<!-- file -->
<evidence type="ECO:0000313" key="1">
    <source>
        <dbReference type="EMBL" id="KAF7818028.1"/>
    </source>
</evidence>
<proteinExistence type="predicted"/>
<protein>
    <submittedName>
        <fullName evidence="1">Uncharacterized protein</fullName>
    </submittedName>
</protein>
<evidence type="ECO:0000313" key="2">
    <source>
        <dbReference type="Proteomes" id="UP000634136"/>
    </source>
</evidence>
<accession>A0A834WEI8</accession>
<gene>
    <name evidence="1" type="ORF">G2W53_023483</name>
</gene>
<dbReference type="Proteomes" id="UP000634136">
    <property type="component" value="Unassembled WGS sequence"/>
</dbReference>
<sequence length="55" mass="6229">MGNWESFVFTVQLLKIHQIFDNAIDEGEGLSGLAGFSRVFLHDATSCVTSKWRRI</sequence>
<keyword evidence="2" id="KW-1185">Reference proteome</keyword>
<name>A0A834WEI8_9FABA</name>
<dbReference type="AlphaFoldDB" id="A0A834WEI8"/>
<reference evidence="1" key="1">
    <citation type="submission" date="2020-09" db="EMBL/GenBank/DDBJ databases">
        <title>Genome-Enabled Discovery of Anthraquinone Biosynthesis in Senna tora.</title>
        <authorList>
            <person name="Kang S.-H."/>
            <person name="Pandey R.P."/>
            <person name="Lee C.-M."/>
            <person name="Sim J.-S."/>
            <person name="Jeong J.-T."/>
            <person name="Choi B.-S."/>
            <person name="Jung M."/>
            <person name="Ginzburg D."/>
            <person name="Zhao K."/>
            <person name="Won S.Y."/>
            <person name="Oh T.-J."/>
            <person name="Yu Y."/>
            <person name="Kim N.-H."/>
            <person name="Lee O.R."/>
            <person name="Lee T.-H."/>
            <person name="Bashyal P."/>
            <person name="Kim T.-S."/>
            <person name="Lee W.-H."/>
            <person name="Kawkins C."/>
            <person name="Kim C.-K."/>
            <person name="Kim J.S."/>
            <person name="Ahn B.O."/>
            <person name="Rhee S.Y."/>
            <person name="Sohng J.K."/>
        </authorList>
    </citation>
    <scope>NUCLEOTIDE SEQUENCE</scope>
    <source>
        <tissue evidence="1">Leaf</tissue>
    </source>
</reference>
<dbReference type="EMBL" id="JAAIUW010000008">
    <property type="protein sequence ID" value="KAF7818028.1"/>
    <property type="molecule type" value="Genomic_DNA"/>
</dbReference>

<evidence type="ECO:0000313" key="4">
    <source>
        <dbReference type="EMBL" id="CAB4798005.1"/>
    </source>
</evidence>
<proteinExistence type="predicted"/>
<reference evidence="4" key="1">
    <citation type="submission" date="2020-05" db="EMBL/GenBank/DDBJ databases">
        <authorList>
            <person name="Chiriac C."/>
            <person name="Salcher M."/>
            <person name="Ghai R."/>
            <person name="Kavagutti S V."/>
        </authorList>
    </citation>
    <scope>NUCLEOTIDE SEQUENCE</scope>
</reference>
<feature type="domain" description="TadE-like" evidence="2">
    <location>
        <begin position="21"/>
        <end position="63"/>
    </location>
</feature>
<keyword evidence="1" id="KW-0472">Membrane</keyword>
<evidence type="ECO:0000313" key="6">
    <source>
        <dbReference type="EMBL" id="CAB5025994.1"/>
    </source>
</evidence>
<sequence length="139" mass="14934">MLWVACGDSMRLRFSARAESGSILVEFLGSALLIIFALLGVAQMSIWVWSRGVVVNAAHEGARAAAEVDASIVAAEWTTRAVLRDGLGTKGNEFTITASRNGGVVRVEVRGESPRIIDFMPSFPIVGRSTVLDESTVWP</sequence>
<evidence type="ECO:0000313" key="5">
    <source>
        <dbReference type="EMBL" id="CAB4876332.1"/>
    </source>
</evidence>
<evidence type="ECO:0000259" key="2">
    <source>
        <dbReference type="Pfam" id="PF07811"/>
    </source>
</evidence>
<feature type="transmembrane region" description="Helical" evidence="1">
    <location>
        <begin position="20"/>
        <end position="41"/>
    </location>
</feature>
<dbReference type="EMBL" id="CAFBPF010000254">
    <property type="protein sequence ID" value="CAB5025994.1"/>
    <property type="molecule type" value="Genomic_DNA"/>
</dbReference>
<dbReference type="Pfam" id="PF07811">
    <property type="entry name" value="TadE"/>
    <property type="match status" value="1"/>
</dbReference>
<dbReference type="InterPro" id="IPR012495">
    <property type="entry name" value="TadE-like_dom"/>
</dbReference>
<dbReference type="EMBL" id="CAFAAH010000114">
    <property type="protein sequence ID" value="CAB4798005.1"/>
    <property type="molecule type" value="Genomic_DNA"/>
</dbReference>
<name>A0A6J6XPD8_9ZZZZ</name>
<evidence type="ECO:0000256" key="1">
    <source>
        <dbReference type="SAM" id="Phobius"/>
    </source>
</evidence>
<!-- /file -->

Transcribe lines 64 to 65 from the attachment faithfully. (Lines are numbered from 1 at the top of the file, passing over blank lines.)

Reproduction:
    <property type="protein sequence ID" value="KAF7818028.1"/>
    <property type="molecule type" value="Genomic_DNA"/>